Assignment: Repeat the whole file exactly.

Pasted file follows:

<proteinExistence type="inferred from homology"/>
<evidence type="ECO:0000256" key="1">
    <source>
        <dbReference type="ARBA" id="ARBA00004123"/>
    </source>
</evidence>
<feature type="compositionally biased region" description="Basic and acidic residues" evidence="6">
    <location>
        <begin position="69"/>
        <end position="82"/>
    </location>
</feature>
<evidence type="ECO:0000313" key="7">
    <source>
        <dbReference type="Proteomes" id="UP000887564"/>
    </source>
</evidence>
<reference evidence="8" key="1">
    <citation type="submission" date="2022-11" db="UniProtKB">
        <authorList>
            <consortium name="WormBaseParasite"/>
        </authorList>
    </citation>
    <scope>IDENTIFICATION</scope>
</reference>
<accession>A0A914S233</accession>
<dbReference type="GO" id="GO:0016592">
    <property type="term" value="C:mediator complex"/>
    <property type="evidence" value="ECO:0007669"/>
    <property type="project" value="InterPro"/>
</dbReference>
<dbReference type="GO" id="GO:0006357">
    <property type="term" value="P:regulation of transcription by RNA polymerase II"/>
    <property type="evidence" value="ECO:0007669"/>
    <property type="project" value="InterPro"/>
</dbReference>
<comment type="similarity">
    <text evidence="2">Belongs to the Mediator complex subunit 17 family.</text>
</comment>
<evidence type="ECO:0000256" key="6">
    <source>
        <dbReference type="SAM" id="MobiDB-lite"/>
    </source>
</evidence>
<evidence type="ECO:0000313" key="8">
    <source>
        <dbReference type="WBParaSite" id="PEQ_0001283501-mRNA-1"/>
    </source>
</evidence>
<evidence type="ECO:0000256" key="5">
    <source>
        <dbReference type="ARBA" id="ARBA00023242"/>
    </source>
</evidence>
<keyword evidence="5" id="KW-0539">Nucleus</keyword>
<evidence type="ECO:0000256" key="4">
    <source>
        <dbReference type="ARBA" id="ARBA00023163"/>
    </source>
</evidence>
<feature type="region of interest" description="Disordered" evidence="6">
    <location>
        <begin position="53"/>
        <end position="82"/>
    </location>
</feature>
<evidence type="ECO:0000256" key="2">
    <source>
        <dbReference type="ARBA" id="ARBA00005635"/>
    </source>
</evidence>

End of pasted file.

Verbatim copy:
<proteinExistence type="inferred from homology"/>
<evidence type="ECO:0000256" key="1">
    <source>
        <dbReference type="ARBA" id="ARBA00004123"/>
    </source>
</evidence>
<feature type="compositionally biased region" description="Basic and acidic residues" evidence="6">
    <location>
        <begin position="69"/>
        <end position="82"/>
    </location>
</feature>
<evidence type="ECO:0000313" key="7">
    <source>
        <dbReference type="Proteomes" id="UP000887564"/>
    </source>
</evidence>
<reference evidence="8" key="1">
    <citation type="submission" date="2022-11" db="UniProtKB">
        <authorList>
            <consortium name="WormBaseParasite"/>
        </authorList>
    </citation>
    <scope>IDENTIFICATION</scope>
</reference>
<accession>A0A914S233</accession>
<dbReference type="GO" id="GO:0016592">
    <property type="term" value="C:mediator complex"/>
    <property type="evidence" value="ECO:0007669"/>
    <property type="project" value="InterPro"/>
</dbReference>
<dbReference type="GO" id="GO:0006357">
    <property type="term" value="P:regulation of transcription by RNA polymerase II"/>
    <property type="evidence" value="ECO:0007669"/>
    <property type="project" value="InterPro"/>
</dbReference>
<comment type="similarity">
    <text evidence="2">Belongs to the Mediator complex subunit 17 family.</text>
</comment>
<evidence type="ECO:0000256" key="6">
    <source>
        <dbReference type="SAM" id="MobiDB-lite"/>
    </source>
</evidence>
<evidence type="ECO:0000313" key="8">
    <source>
        <dbReference type="WBParaSite" id="PEQ_0001283501-mRNA-1"/>
    </source>
</evidence>
<evidence type="ECO:0000256" key="5">
    <source>
        <dbReference type="ARBA" id="ARBA00023242"/>
    </source>
</evidence>
<keyword evidence="5" id="KW-0539">Nucleus</keyword>
<evidence type="ECO:0000256" key="4">
    <source>
        <dbReference type="ARBA" id="ARBA00023163"/>
    </source>
</evidence>
<feature type="region of interest" description="Disordered" evidence="6">
    <location>
        <begin position="53"/>
        <end position="82"/>
    </location>
</feature>
<evidence type="ECO:0000256" key="2">
    <source>
        <dbReference type="ARBA" id="ARBA00005635"/>
    </source>
</evidence>